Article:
The Suburbanization of America: The Rise of the Patio Culture
In the decades following World War II, the population of the United States underwent a massive migration to the suburbs. The society which became the "Patio Culture" of the 1950's and 1960's has been the subject of much criticism from intellectuals and social scientists both then and now. Much of the criticism can be attributed to the mind set of the critics themselves, which could be considered apathetic to the conditions of the middle class. While many of the social problems that the critics so poignantly singled out did, in fact, exist, they often did not manifest themselves to the extent that was claimed, and they were also simultaneously taking place outside of suburbia as well.
When undergoing an examination of the charges against suburban culture, one must take into account the mind set of the intellectual elite of the 1950's. It must be understood that the conclusions they reached were usually based on a cosmopolitan world view; a view which included such urban facilities as museums and ethnic districts, most of which were lacking in suburbia. What they perceived as blandness and conformity were really only the home-centeredness that is characteristic of the lower middle class culture. Suburbanites were viewed by critics as outsiders who saw their community from a "tourist perspective". The tourist mind set required excitement and a sense of the exotic, and this conflicted with the mind set of the homeowner which required a comfortable and secure place to live. This discrepancy in views created an intellectual disappointment by critics since their expectations were not met.1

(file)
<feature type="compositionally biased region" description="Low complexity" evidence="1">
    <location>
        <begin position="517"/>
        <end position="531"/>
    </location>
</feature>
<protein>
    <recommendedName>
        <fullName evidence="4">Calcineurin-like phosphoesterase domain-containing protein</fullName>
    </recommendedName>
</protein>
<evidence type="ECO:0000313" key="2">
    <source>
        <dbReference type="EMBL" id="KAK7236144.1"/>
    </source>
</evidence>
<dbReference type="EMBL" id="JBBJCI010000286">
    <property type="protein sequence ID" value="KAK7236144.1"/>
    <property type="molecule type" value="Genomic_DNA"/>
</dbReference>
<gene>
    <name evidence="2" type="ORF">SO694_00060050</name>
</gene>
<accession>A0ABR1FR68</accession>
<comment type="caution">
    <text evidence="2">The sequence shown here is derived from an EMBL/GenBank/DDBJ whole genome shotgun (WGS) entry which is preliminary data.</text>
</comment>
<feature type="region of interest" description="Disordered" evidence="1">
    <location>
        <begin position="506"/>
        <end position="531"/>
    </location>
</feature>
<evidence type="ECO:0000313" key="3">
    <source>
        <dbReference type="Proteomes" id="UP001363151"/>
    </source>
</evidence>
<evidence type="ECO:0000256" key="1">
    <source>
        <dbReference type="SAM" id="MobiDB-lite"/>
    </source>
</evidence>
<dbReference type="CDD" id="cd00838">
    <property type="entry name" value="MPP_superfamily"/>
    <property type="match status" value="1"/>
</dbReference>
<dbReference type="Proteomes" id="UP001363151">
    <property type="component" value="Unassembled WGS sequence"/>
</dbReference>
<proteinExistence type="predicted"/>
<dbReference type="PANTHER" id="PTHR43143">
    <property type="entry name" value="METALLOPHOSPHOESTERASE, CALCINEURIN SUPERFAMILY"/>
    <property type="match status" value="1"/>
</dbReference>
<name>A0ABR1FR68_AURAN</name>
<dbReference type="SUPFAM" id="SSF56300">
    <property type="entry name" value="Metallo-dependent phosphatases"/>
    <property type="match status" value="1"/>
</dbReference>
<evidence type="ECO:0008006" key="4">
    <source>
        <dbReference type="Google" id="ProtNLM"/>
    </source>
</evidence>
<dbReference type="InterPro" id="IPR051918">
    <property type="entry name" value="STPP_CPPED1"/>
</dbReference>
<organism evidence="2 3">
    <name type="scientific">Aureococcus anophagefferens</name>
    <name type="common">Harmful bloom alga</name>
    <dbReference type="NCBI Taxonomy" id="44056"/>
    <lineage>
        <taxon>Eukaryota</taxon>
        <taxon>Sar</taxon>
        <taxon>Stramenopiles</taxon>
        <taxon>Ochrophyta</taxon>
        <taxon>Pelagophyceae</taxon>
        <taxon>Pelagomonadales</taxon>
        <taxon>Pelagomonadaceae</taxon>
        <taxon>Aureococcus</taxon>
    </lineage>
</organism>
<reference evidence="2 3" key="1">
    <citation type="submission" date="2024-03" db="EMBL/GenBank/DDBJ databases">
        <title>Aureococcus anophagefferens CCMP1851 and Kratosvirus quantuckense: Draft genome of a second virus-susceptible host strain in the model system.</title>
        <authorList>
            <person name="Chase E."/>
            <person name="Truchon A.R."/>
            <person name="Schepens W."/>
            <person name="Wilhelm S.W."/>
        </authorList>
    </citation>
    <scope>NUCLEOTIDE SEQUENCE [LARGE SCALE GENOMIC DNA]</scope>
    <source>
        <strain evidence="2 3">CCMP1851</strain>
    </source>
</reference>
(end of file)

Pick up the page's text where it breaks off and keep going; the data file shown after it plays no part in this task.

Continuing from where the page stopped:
The Patio Culture was portrayed in books of the time as "a strange netherworld of rathskellers and dens, of cheese dips and cocktails (the required icebreakers in a highly mobile society), or kaffeeklatsches and card parties, and of outer-directed husbands and neurotic corporate wives." 2
To better understand the post-World War II suburban phenomenon let us look at one of the more famous incarnations of it--Levittown, New Jersey. Built in 1955 on land bought from the Willingboro Township, New Jersey, Levittown was the third such development built by Levitt and Sons, Inc.3 The firm gained experience during World War II building housing for the Navy, and from that, they developed a system of mass production building which was perfected in the two earlier Levittowns; Long Island, New York in 1947 and in Bucks County, Pennsylvania in 1951.4